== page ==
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News / 05.15.17

The genetic architecture of risk for autism spectrum disorder

Susanna M. Hamilton, Broad Communications
Credit : Susanna M. Hamilton, Broad Communications
By Karen Zusi

A new study of inherited genetic risk indicates that common genetic variations throughout the genome act in addition to rare, deleterious mutations in autism-associated genes to create risk for autism.

Studies of genetic risk for developing autism spectrum disorder (ASD) often compare DNA from those diagnosed with autism to that of neurotypical controls, but these approaches can be confounded by external factors. To get a clearer look at the genetic underpinnings of autism risk, a team led by researchers from the Broad Institute’s Stanley Center for Psychiatric Research and the Analytic and Translational Genetics Unit at Massachusetts General Hospital and Harvard Medical School took a new approach, published in Nature Genetics, comparing genetic influences within families in which a child has been diagnosed with autism.

In the human genome, common genetic variations can each contribute a small level of risk for developing a given disorder. These variants can be aggregated to create a “polygenic risk score,” which represents part of an individual’s overall disorder risk. 

In this study, Elise Robinson, an associated scientist at Broad and assistant professor of epidemiology at the Harvard T.H. Chan School of Public Health, first author Daniel Weiner, a scientist in Robinson’s lab, and colleagues calculated polygenic risk scores for developing autism in members of 6,454 families with one or more children diagnosed with ASD. The risk scores were based on the participants’ individual genotypes compared against data from genome-wide association studies.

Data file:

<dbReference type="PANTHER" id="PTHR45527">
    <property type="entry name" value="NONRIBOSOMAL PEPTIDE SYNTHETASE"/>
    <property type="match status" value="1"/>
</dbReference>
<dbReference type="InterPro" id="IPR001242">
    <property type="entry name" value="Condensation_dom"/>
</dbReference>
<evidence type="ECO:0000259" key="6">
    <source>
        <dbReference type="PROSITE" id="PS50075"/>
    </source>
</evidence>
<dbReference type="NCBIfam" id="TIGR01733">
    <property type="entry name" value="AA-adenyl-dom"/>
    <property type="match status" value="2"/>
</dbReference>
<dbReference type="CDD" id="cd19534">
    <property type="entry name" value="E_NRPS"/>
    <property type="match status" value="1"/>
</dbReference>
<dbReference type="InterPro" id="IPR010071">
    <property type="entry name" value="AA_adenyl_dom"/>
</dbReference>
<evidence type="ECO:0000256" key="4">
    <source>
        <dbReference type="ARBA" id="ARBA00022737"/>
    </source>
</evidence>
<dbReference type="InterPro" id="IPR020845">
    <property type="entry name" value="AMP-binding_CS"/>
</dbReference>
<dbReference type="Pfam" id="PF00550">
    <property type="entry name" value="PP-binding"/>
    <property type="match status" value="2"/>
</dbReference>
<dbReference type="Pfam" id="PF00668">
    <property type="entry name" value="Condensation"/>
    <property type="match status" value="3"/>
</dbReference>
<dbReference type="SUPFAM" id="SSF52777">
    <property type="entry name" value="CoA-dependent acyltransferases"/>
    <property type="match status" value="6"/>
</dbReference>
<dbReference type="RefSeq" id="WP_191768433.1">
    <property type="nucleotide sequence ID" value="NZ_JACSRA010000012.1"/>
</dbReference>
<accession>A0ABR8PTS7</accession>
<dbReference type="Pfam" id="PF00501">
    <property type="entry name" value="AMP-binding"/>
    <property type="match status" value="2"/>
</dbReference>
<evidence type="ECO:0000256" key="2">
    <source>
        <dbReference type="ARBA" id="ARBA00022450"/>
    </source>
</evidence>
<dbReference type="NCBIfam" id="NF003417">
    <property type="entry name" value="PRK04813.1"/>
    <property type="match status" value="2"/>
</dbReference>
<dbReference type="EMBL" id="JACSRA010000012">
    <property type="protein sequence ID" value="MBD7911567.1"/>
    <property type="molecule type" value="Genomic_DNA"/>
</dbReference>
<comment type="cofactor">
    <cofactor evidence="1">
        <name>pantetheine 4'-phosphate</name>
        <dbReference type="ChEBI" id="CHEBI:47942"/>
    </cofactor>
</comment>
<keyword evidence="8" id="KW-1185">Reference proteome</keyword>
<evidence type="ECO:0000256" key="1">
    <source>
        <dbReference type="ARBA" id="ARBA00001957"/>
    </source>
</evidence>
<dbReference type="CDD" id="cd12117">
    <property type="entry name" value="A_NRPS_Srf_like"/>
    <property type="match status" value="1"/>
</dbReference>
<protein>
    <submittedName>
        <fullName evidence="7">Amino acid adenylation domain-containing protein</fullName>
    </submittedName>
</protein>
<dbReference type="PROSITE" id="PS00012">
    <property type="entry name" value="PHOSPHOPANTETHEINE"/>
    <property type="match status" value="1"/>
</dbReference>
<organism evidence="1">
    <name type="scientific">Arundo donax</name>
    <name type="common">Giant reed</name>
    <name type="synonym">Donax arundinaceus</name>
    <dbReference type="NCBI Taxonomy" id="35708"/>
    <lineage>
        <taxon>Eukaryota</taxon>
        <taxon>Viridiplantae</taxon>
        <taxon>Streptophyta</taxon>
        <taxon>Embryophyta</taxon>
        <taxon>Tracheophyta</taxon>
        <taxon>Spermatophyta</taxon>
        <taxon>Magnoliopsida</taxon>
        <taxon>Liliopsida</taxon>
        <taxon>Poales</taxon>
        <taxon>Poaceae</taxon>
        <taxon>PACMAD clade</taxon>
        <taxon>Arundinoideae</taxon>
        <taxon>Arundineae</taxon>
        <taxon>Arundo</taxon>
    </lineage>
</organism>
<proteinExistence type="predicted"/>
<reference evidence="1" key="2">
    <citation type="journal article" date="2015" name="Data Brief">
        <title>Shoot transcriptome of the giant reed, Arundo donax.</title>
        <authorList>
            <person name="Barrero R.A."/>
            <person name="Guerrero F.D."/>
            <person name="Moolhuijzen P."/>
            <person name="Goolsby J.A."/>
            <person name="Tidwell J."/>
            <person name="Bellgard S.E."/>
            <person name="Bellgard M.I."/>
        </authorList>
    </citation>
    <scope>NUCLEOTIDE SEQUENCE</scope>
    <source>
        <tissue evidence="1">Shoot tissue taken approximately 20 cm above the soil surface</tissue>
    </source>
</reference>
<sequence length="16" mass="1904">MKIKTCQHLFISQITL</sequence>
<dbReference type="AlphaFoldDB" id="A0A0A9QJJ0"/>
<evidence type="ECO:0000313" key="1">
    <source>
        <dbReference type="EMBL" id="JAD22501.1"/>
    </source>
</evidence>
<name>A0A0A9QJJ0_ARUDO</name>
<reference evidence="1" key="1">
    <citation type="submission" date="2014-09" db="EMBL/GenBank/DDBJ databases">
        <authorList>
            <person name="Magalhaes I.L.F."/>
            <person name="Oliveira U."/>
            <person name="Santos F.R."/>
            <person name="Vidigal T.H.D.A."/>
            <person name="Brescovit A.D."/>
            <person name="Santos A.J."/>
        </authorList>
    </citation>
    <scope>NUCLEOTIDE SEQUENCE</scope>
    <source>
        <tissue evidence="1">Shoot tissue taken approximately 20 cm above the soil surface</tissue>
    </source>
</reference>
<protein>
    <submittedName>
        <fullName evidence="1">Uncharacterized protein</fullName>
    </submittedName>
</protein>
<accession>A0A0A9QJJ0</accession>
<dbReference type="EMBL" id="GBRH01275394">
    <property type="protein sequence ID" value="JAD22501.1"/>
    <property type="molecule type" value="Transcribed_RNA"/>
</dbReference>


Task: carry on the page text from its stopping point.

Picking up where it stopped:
On average, children’s genetic risk scores for any phenotype equal an average of their parents’ scores. However, the team discovered that children with ASD have a higher risk score on average for developing ASD — meaning that more of the contributing common variants from the parents have been inherited together, versus what would be expected if the risk score was an average of the parents’. Children with ASD in the study were also likely to have independently over-inherited their parents’ polygenic risk for developing schizophrenia, as well as polygenic influences associated with more years of education (which are strongly correlated with the polygenic influences on IQ score).  

The independent inheritance of these influences may help to explain the different ways that autism can manifest. For example, higher polygenic risk for schizophrenia was associated with lower IQ , whereas higher polygenic scores for years of education were associated with higher IQ, in children with ASD.

The team also found that risk for developing ASD is increased beyond the common polygenic risk score if a rare, harmful mutation, newly arising in the child, occurs in an autism-associated gene. In children with ASD, these rare variants are associated with more severe neurodevelopmental impacts, such as intellectual disability, seizures, and motor function delay. 

The study results point to multiple types of genetic risk for ASD, highlighting the need for a better understanding of the behavioral and cognitive traits associated with autism in order to eventually develop models or therapies. Using genetic data from parents and their children to dissect the roots of a disorder also eliminates many potential confounding factors, and the research team noted the utility of this analytic method for studying other types of polygenic risk.

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